The thing about an action superhero movie, it was immediately clear, is that it’s rare to witness a well-struck balance between action and nuance, but when it’s done right, it is instantly apparent. As viewers, we want to be moved by plot thrusts and sophisticated edits and it’s enough to merely be invested in the protagonist to feel satisfied with the decisions made by the filmmakers, but when a trailer of this magnitude is able to sell some subtle moments, like those shared by Peter and Gwen Stacy, you can see why Sony chose Webb to reinvent Spider-Man’s story.

The lengthy peek divided its attention between introducing the shy but willful Parker, giving Martin Sheen (The Departed) the chance to be charming, and fostering curiosity as to the Parker family history. Who were Peter’s parents, the footage continually asked; this was apparent by bringing in the question of Peter’s father’s associate, Dr. Curt Connors, played by Rhys Ifans (Harry Potter And the Deathly Hollows: Part 1). In the footage, glimpses of Dr. Connors, in a lab coat and missing a limb, were shown with him talking about his commitment to improving his obvious condition. This would be otherwise benevolent except when he’s threatening to play God! Was there something else going on, then, that resulted in the Parkers’ death? Was it because of Rhys!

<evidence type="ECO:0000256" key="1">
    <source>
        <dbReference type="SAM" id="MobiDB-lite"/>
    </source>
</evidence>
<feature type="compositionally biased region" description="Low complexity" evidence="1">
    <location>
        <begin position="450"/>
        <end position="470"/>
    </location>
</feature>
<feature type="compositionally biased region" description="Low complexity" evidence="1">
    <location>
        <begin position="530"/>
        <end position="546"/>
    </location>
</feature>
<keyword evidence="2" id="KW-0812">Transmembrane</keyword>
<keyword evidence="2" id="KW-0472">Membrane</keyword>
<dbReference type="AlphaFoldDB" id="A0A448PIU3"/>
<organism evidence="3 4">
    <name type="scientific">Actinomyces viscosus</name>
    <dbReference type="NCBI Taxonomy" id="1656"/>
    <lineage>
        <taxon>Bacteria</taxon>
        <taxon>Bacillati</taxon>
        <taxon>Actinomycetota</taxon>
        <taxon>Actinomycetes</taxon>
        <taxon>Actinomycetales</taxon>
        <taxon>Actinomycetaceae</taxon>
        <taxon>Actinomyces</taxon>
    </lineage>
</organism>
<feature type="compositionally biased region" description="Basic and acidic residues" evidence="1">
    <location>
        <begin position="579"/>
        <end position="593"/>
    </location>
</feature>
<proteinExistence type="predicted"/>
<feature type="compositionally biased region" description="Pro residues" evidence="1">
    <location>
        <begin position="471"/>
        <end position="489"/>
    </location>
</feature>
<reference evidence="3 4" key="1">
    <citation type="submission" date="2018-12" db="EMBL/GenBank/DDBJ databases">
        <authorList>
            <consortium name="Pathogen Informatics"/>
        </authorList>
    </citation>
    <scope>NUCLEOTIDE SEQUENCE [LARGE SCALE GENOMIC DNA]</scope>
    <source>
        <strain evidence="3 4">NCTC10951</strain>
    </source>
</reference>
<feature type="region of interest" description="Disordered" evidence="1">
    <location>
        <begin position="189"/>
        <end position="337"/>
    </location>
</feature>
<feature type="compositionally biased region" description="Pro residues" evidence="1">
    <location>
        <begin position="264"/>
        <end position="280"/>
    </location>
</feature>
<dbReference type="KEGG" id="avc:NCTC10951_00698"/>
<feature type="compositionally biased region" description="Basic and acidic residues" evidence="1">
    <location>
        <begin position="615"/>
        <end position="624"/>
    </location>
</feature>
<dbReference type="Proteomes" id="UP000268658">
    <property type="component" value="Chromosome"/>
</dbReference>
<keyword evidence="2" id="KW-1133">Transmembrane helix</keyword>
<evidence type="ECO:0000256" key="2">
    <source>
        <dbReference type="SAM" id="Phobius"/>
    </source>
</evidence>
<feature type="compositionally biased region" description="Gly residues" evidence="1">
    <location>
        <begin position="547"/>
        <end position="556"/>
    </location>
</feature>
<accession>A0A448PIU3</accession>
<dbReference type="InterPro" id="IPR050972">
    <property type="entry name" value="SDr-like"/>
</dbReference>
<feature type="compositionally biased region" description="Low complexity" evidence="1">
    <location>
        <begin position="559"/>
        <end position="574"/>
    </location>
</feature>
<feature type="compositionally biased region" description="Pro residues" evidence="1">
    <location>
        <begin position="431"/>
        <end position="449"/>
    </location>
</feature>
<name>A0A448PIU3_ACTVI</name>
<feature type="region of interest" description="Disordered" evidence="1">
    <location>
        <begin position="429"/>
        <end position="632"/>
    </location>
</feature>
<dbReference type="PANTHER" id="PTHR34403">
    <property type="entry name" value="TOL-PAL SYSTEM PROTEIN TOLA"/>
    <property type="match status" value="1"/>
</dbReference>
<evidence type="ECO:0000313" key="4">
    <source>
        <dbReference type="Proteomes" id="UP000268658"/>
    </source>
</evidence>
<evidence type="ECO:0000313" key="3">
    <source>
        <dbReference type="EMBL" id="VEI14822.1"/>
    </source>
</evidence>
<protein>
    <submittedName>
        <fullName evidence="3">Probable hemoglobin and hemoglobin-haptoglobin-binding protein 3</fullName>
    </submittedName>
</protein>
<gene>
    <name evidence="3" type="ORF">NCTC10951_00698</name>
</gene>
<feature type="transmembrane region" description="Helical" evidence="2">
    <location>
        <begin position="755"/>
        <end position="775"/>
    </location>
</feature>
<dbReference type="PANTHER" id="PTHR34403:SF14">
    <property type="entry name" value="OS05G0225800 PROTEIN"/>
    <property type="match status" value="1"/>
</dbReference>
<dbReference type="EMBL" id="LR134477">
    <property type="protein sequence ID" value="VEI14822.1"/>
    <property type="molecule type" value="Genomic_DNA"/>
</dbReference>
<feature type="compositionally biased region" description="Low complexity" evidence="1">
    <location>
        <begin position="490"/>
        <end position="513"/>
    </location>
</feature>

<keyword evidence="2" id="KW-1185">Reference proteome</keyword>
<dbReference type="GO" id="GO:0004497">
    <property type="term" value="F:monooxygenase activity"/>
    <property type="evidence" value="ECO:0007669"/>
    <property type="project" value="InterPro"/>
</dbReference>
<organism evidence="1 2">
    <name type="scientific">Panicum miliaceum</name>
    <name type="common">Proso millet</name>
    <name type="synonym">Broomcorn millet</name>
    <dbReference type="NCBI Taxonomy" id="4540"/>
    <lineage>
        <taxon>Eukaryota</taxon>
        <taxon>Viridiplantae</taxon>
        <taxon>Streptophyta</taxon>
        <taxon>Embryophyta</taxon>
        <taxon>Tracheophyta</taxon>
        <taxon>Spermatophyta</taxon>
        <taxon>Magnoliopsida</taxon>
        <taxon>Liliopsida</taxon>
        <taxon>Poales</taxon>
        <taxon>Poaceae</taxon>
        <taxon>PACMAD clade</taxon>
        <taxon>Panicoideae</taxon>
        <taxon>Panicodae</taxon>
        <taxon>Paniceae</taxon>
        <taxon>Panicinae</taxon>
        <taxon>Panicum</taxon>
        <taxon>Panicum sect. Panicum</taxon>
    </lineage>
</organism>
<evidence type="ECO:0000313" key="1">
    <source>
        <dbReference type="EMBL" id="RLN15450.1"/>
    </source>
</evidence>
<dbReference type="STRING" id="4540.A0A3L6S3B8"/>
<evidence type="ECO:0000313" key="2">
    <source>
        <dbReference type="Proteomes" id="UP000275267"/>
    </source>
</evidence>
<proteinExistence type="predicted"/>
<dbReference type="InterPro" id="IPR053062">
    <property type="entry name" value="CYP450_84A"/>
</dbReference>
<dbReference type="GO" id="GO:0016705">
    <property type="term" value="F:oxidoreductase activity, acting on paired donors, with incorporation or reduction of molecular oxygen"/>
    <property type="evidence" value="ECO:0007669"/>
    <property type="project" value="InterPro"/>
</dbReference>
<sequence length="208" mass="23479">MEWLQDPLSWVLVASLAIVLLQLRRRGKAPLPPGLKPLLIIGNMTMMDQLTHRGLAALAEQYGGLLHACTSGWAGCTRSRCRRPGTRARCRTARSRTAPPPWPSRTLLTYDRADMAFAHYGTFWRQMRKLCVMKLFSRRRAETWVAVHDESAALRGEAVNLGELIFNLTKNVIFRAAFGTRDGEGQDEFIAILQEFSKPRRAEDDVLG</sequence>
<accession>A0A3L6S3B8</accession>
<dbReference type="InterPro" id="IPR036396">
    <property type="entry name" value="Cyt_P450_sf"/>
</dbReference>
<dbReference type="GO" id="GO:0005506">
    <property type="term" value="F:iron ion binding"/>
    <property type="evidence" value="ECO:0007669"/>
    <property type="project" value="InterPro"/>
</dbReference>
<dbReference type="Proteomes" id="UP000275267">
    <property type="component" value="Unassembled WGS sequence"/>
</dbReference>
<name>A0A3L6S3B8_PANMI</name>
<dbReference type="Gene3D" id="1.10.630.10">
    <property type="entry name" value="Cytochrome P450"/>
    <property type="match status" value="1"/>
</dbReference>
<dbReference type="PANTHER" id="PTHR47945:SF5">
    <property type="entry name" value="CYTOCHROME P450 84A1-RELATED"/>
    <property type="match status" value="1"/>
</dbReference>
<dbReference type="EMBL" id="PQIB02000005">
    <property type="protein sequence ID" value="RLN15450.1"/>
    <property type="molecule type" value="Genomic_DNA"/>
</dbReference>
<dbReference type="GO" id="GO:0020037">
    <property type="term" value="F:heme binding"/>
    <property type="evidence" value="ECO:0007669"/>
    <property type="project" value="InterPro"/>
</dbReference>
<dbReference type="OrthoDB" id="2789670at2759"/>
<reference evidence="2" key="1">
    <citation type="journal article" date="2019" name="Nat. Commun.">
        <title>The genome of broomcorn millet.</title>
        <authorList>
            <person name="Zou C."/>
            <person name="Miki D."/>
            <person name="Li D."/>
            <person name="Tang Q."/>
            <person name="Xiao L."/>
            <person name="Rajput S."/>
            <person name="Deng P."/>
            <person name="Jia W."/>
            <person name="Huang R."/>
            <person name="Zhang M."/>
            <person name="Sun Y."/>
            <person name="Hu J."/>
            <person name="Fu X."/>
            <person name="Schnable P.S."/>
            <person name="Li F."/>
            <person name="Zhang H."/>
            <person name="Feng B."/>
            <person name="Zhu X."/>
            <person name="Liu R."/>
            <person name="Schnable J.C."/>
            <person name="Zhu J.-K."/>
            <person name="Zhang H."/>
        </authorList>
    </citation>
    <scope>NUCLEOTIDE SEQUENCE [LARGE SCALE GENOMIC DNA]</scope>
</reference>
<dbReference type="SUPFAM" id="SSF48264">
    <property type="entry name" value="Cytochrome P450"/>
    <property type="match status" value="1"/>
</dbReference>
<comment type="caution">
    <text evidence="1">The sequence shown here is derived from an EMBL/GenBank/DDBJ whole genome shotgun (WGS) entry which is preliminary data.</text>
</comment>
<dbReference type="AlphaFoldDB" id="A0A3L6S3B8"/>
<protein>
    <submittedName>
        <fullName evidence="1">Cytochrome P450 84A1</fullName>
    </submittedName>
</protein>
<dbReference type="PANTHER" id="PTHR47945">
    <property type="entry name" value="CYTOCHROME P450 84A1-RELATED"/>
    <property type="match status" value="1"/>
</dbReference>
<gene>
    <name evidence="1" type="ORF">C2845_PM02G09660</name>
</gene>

Also, the music was, refreshingly, not trying to blow your eardrums out.

Truly, with all the action-packed rooftop-swinging juxtaposed with some tenderfully executed songs, the trailer basically made it very clear that this revision of a vision will be a totally different experience. The sleek re-do of a Spider-Man mask, boasting more texture than its ancestors, is worth taking a look at, too.

After the footage ended, the inimitable Emma Stone stepped out to sit next to Webb and Tolmach. “I love you, too,” she shouted back to screaming fans.

Naturally, the conversation turned to her character right away. “Most of Gwen’s story takes place with Peter,” Stone said. She added that she really was drawn to those moments that she shared with him, because they were grounded in reality. That chemistry was apparent on multiple levels, which prompted the two other filmmakers to comment on that.

“Speaking as a producer, it was those moments of magic that, as a producer, you hope for,” Tolmach adds.